So the sun’s out – feet are hot and you want to walk. The question is can you WalkActive in a flip flop or any sandal that has a thong between your toes?. Well, this may not have been a question you have pondered much before but as the Creator & Founder WalkActive – The Effective Walking System – these are some of the things I mull over on my personal WalkActive sessions or in the middle of the night! A foot that functions optimally improves posture, minimises misalignment and tracking issues which can contribute to joint pain. With the WalkActive – The Effective Walking System, the foot is the first part of the basic technique and WalkActive language – the foot needs to be active and an open ankle. With the WalkActive System, the foot needs to function optimally for posture improvements as well as minimising misalignment and tracking issues which can contribute to joint pain. In WalkActive language – the foot needs to be active and an open ankle.


That little thong between your toes is the major limiting factor here:

With a thong-style sandal the toes grip the thong to help keep the flip flop on the foot, thus reducing the ability for the foot to be active. When walking, when the back foot comes off the ground, the ankles will need to stay more flexed to prevent the flipflop falling off your foot, thus restricting ankle mobility. Good mobility of the ankle enhances correct tracking from the foot, knee and hips, important for enhancing joint health and comfort especially at the knee. So if the toes are having to grip the toe thong of your flipflop – this very action negates the ability to have an active foot and open ankle. However, all is not lost – you don’t have to save farewell to flip flops forever!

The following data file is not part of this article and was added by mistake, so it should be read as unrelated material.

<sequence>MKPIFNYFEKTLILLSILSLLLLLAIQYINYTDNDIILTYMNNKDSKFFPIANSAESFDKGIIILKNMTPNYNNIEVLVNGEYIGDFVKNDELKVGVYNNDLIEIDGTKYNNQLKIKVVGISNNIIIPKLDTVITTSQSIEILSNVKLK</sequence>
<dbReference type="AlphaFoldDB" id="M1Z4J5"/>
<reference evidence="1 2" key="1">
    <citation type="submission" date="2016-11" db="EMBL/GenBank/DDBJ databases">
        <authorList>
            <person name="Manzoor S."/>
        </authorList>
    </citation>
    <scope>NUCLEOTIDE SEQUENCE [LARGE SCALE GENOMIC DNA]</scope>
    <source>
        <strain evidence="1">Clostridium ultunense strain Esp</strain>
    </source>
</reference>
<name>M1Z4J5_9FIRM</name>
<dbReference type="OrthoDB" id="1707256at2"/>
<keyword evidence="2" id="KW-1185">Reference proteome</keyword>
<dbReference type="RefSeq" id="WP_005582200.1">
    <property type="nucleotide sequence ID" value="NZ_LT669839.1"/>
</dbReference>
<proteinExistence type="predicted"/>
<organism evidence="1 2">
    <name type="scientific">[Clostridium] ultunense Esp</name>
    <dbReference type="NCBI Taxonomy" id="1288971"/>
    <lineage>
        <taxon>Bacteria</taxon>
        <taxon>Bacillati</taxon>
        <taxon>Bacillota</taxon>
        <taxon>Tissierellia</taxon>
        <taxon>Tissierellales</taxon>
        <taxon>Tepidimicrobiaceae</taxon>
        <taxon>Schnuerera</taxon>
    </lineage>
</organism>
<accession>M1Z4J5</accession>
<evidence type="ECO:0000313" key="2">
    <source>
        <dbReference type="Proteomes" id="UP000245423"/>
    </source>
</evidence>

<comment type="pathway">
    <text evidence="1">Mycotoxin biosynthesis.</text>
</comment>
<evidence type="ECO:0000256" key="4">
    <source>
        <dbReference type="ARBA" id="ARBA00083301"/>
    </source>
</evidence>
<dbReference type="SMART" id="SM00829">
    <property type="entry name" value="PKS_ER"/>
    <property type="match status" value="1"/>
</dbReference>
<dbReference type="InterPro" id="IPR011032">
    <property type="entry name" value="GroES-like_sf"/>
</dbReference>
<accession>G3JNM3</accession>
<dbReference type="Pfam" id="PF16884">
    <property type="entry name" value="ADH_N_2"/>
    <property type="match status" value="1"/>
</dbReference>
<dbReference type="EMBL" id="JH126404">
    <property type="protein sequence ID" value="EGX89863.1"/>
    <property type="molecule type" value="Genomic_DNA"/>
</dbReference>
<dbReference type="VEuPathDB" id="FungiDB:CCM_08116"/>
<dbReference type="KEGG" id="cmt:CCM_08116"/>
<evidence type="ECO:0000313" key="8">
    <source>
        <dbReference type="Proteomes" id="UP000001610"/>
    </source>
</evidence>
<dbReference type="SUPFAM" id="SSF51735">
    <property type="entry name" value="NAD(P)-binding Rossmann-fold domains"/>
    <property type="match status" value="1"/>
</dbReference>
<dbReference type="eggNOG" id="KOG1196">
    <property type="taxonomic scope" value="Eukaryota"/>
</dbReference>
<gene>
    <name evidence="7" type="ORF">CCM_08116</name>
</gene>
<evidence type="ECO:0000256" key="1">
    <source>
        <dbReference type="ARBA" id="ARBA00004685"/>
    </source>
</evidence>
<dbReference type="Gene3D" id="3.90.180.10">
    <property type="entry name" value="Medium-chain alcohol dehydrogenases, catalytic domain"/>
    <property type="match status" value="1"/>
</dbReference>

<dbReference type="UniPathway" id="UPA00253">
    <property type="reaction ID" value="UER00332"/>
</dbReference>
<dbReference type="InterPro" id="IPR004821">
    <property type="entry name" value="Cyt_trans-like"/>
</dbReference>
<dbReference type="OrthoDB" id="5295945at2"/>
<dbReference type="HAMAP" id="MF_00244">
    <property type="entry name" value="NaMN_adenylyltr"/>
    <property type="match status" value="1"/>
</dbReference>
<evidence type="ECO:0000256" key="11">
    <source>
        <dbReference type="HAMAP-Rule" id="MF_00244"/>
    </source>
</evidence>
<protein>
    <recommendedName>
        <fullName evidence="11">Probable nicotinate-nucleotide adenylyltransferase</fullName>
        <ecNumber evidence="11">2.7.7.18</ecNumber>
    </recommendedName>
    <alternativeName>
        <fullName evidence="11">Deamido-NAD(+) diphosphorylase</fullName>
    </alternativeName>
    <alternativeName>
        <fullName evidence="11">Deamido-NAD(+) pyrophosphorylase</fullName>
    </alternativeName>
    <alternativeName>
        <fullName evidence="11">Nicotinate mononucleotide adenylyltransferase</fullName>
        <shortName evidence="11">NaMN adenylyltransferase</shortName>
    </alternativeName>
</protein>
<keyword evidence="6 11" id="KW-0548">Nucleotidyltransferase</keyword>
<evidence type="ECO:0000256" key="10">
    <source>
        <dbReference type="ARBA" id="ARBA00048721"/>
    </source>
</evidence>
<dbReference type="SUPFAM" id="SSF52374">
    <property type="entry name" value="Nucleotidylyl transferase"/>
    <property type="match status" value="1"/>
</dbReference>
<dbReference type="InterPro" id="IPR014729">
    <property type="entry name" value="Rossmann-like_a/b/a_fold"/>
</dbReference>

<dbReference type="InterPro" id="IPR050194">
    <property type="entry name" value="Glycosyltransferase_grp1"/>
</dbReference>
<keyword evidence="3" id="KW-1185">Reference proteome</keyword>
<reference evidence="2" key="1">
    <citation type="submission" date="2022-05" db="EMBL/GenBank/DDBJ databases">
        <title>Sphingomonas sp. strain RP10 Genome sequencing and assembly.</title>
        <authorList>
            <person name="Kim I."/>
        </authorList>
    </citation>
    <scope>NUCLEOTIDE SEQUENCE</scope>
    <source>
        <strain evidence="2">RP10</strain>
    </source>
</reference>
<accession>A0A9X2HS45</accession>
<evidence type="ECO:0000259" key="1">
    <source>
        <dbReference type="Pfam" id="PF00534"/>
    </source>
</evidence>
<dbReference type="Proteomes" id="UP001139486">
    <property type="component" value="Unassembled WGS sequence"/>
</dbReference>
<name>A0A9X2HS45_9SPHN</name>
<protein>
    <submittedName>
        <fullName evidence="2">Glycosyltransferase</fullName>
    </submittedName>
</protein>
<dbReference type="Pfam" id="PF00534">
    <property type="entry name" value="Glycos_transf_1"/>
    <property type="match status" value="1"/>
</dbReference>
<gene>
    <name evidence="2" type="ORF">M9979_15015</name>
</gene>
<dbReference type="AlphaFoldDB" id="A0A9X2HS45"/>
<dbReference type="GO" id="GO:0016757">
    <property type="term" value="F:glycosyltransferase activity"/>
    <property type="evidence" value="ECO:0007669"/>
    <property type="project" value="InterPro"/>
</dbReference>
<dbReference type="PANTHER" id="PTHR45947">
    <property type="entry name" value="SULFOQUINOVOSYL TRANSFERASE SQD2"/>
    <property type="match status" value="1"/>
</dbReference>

While a flip flop is not your go-to shoe when on a WalkActive Training session or workout here are a few adaptations to help you WalkActive in thong based footwear.


  1. Think Hip Lift as number 1.
    The scientifically proven WalkActive technique involves 4 parts of the body – the feet might be the first part but the hips, head & shoulder and arms are the other 3 parts of the basic technique so while you may not be able to have great active feet and specifically open ankles – focus on your hip lifts to improve your stability and also better tracking from the hip to the knee. Watch this video to learn the hip lift.
  2. Stretch the front of your foot – so often neglected but super important. This can have a hugely positive effect on foot and ankle mobility. Watch this video for simple progressive exercises to stretch the front and bottom of your foot.
  3. Choose a hard surface – an unstable surface such as san, together with your flip flop which may already have a less stable sole will exacerbate your sitting in your hips and walking with a passive foot and stiff ankle, all of which contribute to poor joint alignment. Opt to wear your flipflops on a harder surface such as the coastal path below rather than on the sand. Save bare feet for the sand so your foot can benefit from the extra proprioceptive stimulation for balance and mobility of the foot. Instability encourages the muscles to switch on as they find a point of balance.
  4. Spread your toes – when you go to put on and take off your flip flop. Try to spread all the toes so you enhance mobility and awareness of all parts of the foot as your walk. Give this a go when lying in the bath, and see how far you can spread your toes.

One of the beauties of WalkActive is how you can fit it into your life so don’t discard your WalkActive technique just because you may be out of your favourite WalkActive trainers. WalkActive is for life not just for Training! Global WalkActive Greetings and Happy Holidays everyone.